unfinished: Broken bits of concrete were removed from the Dinkins Pool earlier this month, but one city councilman is worried that construction won’t be finished in time for his original deadline. (Josh Bergeron | Times-Journal)
Unfinished: Broken bits of concrete were removed from the Dinkins Pool earlier this month, but one city councilman is worried that construction won’t be finished in time for his original deadline. (Josh Bergeron | Times-Journal)

Work remains for Dinkins Pool

Published 9:38pm Tuesday, July 29, 2014

 

The City of Selma’s Dinkins Pool may not be open before local schools resume classes, but Ward 8 councilman Michael Johnson hasn’t given up on completing renovations in August.

Originally, Johnson aimed to open the pool two weeks before school started, but he said a significant amount of work remains with city and county schools starting on Aug. 11.

“The way things are dragging now, I’m still trying to keep hope alive,” Johnson said about opening the pool before classes resume “Even though school may start, we are still going to try to give students an opportunity to swim in the school year. It may be a week after school is in.”

Construction is still in its first phase, which only includes replacing broken concrete. Johnson said he raised enough money for to pay for replacing concrete, but still lacks about $10,000 to complete the entire renovation.

The second phase is more expensive and includes sandblasting and painting the pool’s interior.

Currently, Johnson has $19,000 for the Dinkins Pool, mostly composed of city council oil lease funds, which can only be used for infrastructure-type projects. The total cost of the pool renovation is expected to be $30,000.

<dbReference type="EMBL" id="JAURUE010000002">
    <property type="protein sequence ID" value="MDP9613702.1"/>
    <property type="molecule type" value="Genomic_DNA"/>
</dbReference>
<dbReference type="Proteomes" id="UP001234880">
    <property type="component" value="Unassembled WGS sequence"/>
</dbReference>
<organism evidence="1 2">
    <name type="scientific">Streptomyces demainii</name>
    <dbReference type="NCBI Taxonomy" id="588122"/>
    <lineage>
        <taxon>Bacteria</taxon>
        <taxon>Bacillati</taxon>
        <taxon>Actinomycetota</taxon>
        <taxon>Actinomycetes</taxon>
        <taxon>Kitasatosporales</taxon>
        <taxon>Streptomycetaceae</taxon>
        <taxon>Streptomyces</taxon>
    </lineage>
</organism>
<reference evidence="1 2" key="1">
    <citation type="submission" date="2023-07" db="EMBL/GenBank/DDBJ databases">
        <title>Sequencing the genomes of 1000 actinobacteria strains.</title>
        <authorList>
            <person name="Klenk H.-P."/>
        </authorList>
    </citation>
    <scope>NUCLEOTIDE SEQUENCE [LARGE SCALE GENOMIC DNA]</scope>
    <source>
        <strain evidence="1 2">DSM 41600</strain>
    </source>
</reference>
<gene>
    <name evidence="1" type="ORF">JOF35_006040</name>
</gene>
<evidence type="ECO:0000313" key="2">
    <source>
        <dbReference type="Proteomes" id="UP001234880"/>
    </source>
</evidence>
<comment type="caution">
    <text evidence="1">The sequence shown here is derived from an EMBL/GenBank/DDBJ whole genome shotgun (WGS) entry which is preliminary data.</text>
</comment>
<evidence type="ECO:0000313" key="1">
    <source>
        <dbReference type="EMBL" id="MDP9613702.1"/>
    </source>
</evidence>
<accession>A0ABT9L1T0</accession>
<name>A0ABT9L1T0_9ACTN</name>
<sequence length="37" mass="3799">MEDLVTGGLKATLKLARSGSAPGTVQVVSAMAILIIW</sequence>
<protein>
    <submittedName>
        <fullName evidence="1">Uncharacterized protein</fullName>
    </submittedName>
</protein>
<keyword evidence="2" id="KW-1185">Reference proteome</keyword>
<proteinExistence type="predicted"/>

Johnson transferred a portion of his discretionary funds to his oil lease account to help with expenses. He is also asking council members to increase their donation amounts and hoping for outside donations to complete the project.

By working in phases, Parks and Recreation Department director Elton Reece said the city could pay for the project and continue to raise money.

The pool’s current condition was caused by a lack of funds annually allocated in the city’s budget, Reece said in a previous interview with the Times-Journal.

The city’s fiscal year 2014 budget lists $13,750 for all building repairs and maintenance. A separate line item in the fiscal year 2014 budget lists $3,850 for maintenance. No individual line item exists for the Dinkins Pool’s maintenance or any other public recreation facility.

But annual allocations could be changing.

Johnson said he would ask for an increase in the fiscal year 2015 budget, specifically dedicated to the Dinkins Pool’s maintenance.

“It’s not a Ward 8 thing; kids from all around the city use the pool,” Johnson said.

The city council has ultimate authority over approving or amending the budget. Though, Johnson already has support from Selma Mayor George Evans.

“I certainly think that the pool should be a line item.” Evans said. “As to what the number should be, that’s something we will have to work on.”

Though not part of current renovations, Johnson also has a laundry list of other work, including: replacing the fence, painting the pool house and general cleaning.

Broken glass, beer bottles and pieces of trash surround the pool’s exterior. Grass also grows through small cracks in concrete.

Dinkins is the only city-owned, public pool in Selma.

It’s located on the corner of Dexter Avenue and Division Street and was built in the 1970s.

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